Ruler twangers also know that rigid desks ‘sound’ better than small lumps of wood, and that unless the ruler is pressed very firmly against the desk the vibrations die away too quickly.  It’s the same for a reed.  The reed plate has to be massive relative to the reed and the rivet has to bond the reed firmly to the plate.

Voci a Macchina

Machines can do the basic operations of stamping, cutting, and riveting very nicely, and machine-made reeds (voci a macchina) are low in cost and satisfy many routine requirements.

On the other hand, by doing the job manually, and with great care, you can make reeds that are better in subtle but very useful ways – ones that are especially appreciated by musicians.

Voci a Mano

Hand-made reeds (voci a mano) are better than standard  reeds in the following ways.

  • They start to sound with a smaller flow of air, and can therefore make quieter sounds in a reliable way.
  • They can handle a greater airflow, and produce louder sounds, without deterioration in sound quality.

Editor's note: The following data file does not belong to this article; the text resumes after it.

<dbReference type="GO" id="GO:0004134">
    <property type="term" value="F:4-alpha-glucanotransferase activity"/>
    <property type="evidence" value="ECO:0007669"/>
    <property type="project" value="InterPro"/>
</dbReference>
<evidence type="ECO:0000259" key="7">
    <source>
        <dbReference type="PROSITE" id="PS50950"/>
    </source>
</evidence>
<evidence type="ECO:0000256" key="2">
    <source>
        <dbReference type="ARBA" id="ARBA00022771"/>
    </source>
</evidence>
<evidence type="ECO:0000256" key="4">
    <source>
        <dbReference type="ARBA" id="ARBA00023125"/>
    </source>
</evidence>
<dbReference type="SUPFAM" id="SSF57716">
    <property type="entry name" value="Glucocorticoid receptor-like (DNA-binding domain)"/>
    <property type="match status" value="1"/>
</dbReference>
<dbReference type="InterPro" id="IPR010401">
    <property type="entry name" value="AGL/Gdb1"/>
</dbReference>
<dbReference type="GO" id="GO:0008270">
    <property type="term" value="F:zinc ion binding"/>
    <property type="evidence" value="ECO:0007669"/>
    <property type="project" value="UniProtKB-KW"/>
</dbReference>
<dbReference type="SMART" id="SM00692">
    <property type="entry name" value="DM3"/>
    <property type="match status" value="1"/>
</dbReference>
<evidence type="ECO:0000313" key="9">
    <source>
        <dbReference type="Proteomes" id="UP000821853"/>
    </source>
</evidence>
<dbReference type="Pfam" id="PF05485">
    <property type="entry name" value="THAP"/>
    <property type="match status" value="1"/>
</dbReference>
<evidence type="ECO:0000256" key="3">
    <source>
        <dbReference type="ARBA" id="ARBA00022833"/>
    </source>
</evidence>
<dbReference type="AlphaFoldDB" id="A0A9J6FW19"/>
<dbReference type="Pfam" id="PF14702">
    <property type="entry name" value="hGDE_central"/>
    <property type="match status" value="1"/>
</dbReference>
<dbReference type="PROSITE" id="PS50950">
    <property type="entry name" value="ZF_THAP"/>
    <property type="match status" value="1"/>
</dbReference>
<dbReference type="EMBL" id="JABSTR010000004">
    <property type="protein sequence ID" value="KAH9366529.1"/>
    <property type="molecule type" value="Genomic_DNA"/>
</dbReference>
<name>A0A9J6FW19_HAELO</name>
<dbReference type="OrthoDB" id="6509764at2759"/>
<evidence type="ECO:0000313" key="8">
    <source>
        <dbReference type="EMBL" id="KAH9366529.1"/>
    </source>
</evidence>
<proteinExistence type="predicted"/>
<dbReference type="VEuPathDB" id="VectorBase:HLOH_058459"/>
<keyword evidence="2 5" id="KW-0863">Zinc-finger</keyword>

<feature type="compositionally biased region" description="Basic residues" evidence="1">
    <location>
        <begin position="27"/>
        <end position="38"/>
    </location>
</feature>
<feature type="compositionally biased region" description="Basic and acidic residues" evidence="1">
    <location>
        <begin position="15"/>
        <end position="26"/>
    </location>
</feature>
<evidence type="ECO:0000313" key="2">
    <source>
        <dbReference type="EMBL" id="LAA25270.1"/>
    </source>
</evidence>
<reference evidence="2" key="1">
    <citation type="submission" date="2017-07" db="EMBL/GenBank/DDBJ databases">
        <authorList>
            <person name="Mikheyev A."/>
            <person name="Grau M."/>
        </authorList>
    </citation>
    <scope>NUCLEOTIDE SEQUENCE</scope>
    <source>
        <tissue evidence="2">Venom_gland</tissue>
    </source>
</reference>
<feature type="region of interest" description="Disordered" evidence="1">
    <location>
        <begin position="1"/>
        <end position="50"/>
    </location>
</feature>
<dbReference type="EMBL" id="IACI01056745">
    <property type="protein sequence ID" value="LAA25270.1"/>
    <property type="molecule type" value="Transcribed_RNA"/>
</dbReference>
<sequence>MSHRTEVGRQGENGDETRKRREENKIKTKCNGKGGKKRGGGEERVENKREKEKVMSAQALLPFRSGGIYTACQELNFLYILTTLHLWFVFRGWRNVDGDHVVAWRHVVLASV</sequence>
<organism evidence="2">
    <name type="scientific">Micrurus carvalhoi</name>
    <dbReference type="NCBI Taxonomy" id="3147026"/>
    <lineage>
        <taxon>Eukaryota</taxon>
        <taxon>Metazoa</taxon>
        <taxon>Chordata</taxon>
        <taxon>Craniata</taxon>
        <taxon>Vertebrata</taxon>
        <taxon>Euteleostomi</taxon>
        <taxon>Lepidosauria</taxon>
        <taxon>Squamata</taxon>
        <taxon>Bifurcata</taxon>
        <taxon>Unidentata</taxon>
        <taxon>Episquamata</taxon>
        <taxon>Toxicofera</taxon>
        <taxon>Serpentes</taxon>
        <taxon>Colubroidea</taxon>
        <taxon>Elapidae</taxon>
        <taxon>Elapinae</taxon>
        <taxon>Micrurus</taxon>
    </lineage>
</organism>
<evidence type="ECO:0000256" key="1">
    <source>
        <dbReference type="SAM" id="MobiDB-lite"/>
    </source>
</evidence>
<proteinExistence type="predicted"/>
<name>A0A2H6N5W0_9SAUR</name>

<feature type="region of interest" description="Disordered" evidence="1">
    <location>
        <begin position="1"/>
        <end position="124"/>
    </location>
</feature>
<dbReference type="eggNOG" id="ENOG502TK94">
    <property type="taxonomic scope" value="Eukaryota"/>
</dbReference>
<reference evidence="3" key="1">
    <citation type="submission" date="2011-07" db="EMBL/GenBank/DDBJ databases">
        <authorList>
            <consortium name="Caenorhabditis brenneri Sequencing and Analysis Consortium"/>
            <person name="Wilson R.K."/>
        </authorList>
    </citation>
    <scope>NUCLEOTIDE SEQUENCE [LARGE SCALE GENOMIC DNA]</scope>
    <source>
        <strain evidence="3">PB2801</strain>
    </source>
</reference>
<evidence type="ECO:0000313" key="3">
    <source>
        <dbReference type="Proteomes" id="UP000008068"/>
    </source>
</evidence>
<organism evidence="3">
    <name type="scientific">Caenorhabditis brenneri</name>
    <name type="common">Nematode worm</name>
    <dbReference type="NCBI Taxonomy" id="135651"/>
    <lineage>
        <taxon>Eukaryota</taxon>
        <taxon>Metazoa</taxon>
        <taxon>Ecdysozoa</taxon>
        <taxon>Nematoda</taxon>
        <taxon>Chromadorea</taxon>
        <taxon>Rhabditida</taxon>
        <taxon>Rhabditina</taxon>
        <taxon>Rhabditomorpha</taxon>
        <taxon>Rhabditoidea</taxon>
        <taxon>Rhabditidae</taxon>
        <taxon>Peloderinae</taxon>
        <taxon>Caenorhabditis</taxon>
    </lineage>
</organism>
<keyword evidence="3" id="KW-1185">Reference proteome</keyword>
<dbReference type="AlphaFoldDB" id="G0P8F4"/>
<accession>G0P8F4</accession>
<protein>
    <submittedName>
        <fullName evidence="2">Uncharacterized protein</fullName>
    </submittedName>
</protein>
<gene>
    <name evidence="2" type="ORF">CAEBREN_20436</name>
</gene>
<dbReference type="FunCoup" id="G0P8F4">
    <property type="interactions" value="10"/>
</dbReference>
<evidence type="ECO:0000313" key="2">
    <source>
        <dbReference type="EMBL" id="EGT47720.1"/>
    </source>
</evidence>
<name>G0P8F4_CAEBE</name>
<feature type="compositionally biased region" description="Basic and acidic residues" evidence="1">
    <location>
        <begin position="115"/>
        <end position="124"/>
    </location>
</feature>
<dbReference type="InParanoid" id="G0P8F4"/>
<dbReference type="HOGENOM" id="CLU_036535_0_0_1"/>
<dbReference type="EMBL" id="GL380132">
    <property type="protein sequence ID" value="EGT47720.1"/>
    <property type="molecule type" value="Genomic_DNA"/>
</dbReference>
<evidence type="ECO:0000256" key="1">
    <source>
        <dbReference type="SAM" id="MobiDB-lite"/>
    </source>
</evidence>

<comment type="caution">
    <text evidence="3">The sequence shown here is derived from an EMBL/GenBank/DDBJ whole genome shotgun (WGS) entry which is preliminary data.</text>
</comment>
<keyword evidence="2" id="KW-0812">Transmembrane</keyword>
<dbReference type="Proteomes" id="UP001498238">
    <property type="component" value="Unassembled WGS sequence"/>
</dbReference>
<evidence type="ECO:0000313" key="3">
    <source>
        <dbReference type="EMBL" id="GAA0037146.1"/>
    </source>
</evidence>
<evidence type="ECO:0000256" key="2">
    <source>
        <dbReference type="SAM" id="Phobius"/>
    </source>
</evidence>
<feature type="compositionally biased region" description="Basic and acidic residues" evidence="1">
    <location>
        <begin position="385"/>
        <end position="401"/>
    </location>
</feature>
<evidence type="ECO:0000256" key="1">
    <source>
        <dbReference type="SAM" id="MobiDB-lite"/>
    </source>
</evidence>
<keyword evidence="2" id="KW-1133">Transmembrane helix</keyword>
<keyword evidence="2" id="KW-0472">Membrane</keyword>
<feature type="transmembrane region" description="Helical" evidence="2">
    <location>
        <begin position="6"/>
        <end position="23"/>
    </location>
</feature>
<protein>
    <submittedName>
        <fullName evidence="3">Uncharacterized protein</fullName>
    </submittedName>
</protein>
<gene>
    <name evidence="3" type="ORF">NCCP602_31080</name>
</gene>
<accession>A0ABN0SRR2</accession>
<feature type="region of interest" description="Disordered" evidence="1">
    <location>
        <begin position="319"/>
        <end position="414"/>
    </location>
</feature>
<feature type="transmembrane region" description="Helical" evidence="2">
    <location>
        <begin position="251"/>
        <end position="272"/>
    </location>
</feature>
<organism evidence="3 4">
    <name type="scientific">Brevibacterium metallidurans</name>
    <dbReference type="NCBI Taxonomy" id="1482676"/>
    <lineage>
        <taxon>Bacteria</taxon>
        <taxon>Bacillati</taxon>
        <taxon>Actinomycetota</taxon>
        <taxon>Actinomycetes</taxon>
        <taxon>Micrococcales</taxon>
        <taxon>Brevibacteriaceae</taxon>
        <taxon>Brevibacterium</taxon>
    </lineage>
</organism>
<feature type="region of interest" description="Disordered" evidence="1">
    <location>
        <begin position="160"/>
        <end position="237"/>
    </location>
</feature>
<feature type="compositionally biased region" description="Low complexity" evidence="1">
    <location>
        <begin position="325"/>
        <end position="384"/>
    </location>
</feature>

• They need less air to produce a given loudness.

Emilio Paolini of Artigiano Voci enjoys demonstrating the first of these points by inhaling through a reed using one nostril.  A hand-made reed will sound nicely, but the trick is not nearly so easy with a standard reed.

The Benefits

So why is all this important? 

  • For a start, a wider range of sound levels injects more emotional excitement into the music. 
  • Secondly, reeds that need a kick-start are no good for brief notes – by the time they get going, their time may be up.  This tends to happen mostly with the bassoon reeds.
  • Thirdly, consider what happens when you play a quiet note or chord that involves more than one reed playing at the same time.  Unless all the reeds start-up simultaneously, the beginning sounds ragged. Reeds that start with the merest breath of air are more likely to start together than are those that need varying amounts of kick-start.

These factors explain why experts place so much emphasis on having the best possible reeds.  Less experienced players may be happy with almost any reeds initially.  But as skill and experience grows, the benefits become more and more apparent.

Basically, voci a mano reeds give you the potential to play more expressively and more musically. But, of course, whether we can then play up to the quality of our reeds is a different question entirely.


Hand-made reeds are made from the best materials, the reeds are physically  larger, and the more critical operations are carried out manually by highly skilled craft-workers.

Laboratory test rig for reeds

Emilio's lab test rig for reeds. The air pump is powerful enough to test a reed to destruction.